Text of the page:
Category Archives: STC TE SIG

Corrigo and TE SIG Need Volunteers: Share Your Expertise

Ælfwine Mischler, Managing Editor

I’m excited about the relaunch of Corrigo, but the Technical Editing SIG needs your help to keep it going. All of our authors and copyeditors and I, the managing editor, are volunteers. Corrigo—and, indeed, the TE SIG itself—cannot continue without volunteers.

Why Should You Write for Corrigo?

Some people just enjoy sharing their knowledge with others. If you’re one of those, you don’t need an answer. If you’re not one of those, think of what you’ll gain by writing an article for Corrigo:

  • You’ll learn more as you research a topic.
  • You might network with others in the process of researching.
  • You can add the article to your portfolio.
  • You’ll get exposure for yourself with your name and contacts in the byline.
  • In today’s world where employment is unstable, all of those gains might help you in the future to land a new job or gig.

    You don’t have to be a leader in the field to write for Corrigo. The blog format allows for an informal style, and you can just write from your own observations, without being—or pretending to be—an expert, and articles only need to be 800 to 1,200 words. We also welcome articles from students.

    In the new Corrigo, we will publish articles on just about anything related to technical editing and writing, or technical editors. This includes the usual items on usage and grammar, but also book or product reviews, interviews with or features about technical editors in interesting places, articles on staying healthy in a sedentary job, job hunting, and freelancing. If you have an idea for an article, contact the managing editor at editor@stc-techedit.org.

    How Else Can You Volunteer for the TE SIG?

    You can volunteer for a year or for a one-time activity. Volunteering is great for networking and building your skills—such as learning to use Eventbrite or Adobe Connect. Can you present a webinar? Can you manage the watercooler chats? Can you be a webmaster? If you’re not ready to take over, can you be an assistant and learn the ropes? There are many volunteer opportunities, with various time commitments, which you can read about on the TE website.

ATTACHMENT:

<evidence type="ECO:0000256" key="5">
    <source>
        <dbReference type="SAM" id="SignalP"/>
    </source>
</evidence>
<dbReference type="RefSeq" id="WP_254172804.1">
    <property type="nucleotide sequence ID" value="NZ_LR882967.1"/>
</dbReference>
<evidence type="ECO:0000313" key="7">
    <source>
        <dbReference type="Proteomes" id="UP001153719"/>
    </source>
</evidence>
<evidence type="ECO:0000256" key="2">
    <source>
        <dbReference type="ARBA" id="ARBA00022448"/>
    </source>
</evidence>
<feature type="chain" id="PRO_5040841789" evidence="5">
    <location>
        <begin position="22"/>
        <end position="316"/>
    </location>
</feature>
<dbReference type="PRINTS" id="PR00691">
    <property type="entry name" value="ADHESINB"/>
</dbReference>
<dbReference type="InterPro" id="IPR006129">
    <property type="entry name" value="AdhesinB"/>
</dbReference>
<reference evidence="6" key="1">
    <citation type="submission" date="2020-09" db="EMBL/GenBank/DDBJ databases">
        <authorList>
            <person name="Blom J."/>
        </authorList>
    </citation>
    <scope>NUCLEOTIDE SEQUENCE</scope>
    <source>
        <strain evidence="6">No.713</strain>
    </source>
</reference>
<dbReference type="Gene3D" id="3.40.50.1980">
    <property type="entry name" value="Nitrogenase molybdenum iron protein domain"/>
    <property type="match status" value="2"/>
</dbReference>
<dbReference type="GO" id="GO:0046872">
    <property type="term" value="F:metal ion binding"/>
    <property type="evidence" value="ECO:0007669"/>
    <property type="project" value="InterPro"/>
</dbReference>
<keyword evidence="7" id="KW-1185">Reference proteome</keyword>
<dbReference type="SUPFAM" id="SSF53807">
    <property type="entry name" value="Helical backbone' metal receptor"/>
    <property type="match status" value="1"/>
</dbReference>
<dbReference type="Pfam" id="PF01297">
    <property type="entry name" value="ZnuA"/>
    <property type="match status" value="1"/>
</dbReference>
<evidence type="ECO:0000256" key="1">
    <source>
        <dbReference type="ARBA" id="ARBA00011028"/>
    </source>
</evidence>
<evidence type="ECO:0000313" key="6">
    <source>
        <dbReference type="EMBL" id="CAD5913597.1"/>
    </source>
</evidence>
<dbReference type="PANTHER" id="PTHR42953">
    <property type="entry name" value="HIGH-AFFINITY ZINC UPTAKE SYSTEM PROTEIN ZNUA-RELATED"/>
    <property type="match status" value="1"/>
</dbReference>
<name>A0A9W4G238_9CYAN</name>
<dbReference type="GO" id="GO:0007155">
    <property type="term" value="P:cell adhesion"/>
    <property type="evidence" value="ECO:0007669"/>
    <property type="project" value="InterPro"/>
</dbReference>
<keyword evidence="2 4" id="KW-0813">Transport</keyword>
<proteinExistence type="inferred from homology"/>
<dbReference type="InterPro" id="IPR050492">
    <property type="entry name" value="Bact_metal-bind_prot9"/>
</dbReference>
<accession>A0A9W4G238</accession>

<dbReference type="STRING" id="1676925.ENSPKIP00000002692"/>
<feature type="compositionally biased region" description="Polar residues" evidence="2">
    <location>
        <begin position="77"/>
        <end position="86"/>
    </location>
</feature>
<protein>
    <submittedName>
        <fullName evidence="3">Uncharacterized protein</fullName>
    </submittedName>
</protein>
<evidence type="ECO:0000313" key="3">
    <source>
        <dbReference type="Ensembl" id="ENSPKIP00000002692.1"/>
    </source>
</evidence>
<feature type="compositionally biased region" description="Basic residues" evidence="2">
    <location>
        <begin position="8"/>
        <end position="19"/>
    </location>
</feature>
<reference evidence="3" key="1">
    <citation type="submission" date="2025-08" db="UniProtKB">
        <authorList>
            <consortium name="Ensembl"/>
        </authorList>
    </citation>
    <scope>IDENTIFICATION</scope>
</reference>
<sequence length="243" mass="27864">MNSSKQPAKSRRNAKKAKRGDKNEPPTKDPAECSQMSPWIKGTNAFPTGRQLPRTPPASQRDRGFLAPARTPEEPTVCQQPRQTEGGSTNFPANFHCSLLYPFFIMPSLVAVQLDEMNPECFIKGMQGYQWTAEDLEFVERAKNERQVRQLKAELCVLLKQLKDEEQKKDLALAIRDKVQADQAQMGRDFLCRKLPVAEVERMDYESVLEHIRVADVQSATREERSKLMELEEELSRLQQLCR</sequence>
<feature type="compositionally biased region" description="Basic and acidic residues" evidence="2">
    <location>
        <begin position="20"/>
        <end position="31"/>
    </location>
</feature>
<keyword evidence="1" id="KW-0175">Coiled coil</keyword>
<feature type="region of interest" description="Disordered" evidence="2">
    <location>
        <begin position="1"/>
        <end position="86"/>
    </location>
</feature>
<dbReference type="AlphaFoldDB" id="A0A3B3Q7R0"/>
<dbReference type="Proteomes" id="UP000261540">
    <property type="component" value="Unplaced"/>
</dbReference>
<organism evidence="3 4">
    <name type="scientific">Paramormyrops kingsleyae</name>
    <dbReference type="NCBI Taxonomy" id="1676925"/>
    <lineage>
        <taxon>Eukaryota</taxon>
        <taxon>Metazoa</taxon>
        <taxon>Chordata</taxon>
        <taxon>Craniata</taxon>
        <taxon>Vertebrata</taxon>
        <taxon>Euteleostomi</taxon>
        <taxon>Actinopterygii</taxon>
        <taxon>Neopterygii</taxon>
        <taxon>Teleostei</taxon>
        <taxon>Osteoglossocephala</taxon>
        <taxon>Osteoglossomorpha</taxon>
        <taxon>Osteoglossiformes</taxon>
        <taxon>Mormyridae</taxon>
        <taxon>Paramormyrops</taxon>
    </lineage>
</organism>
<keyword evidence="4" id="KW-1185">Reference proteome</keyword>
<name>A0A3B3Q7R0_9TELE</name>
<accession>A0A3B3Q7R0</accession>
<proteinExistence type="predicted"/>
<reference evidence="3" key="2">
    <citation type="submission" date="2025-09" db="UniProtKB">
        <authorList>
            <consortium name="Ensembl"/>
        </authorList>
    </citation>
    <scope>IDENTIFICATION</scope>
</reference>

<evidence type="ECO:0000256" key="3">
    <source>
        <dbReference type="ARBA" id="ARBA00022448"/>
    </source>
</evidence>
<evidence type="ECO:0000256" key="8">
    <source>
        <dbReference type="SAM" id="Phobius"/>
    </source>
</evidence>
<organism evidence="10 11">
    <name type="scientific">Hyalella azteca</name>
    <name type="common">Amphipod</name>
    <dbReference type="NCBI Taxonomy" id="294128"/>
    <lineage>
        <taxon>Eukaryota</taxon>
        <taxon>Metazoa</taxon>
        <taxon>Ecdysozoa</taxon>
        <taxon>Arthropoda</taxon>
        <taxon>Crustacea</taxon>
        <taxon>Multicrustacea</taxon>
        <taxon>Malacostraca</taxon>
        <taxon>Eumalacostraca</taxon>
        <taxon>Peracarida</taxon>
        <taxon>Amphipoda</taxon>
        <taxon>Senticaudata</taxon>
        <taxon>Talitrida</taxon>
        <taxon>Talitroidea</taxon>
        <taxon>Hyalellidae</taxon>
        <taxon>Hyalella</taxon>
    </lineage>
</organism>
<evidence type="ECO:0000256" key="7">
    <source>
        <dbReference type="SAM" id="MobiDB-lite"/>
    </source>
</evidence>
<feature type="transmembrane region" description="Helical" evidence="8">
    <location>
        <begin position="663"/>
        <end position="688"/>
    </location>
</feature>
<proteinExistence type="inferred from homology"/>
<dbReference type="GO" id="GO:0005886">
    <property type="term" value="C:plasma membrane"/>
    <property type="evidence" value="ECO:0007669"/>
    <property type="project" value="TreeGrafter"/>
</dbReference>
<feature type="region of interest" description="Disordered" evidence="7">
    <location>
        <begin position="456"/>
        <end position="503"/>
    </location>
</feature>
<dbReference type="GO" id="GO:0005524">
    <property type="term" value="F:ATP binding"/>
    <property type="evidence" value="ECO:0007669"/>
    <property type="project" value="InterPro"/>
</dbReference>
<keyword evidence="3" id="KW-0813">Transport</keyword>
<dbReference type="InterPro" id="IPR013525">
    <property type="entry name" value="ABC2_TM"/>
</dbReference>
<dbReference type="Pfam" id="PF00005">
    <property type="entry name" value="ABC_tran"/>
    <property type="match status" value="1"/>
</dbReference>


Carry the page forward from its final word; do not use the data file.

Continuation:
You can get so much more from your STC and TE membership by being an active member. Get more bang for your bucks by volunteering today.

    Corrigo Rises! New Managing Editor for Tech Edit SIG Newsletter

    Ælfwine Mischler, Managing Editor

    Corrigo, the Technical Editing SIG newsletter in blog format, has been revived. We will begin posting again in a few days.

    Believing that being an active member gives me the best value for my membership fees, when I joined STC and the Tech Edit SIG a few months ago, I volunteered to copyedit for Corrigo, not knowing that it had been inactive for nearly two years. It was on its way to being revived when the managing editor had to resign because of work commitments. The SIG leadership asked me whether I would step up to the position.

    I was a bit hesitant because, although I’m experienced in editing trade books, textbooks, and Web content, I’m new to technical editing. In a long conversation with SIG manager Ann Marie Queeney and SIG webmaster Rick Sapir, I shared my ideas for reviving Corrigo and they agreed to my being the new managing editor.

    I am excited about this opportunity to revive the newsletter. We will continue to publish the usual articles about editing, but also articles about editors in interesting places, freelancing, surviving the workplace, and staying healthy in a sedentary job. I want Corrigo to once again be a platform for Tech Edit SIG members to share their expertise and attract new members to the SIG. I hope you will help us to make that happen by being a contributor and an active reader with your comments.

    If you would like to write or edit for Corrigo, please contact me at editor@stc-techedit.org.

    New Blog Format

    Jennifer Smith

    The official newsletter of the STC Technical Editing SIG, Corrigo, is almost 13 years old. It began as a hard-copy mailed newsletter and most recently has been published in a wiki format. Over the years, we’ve published an impressive array of articles on a wide range of topics. Because I don’t think the great content in Corrigo is as visible as it deserves to be, I’ve been looking for a way to showcase it and make past content more visible and accessible.

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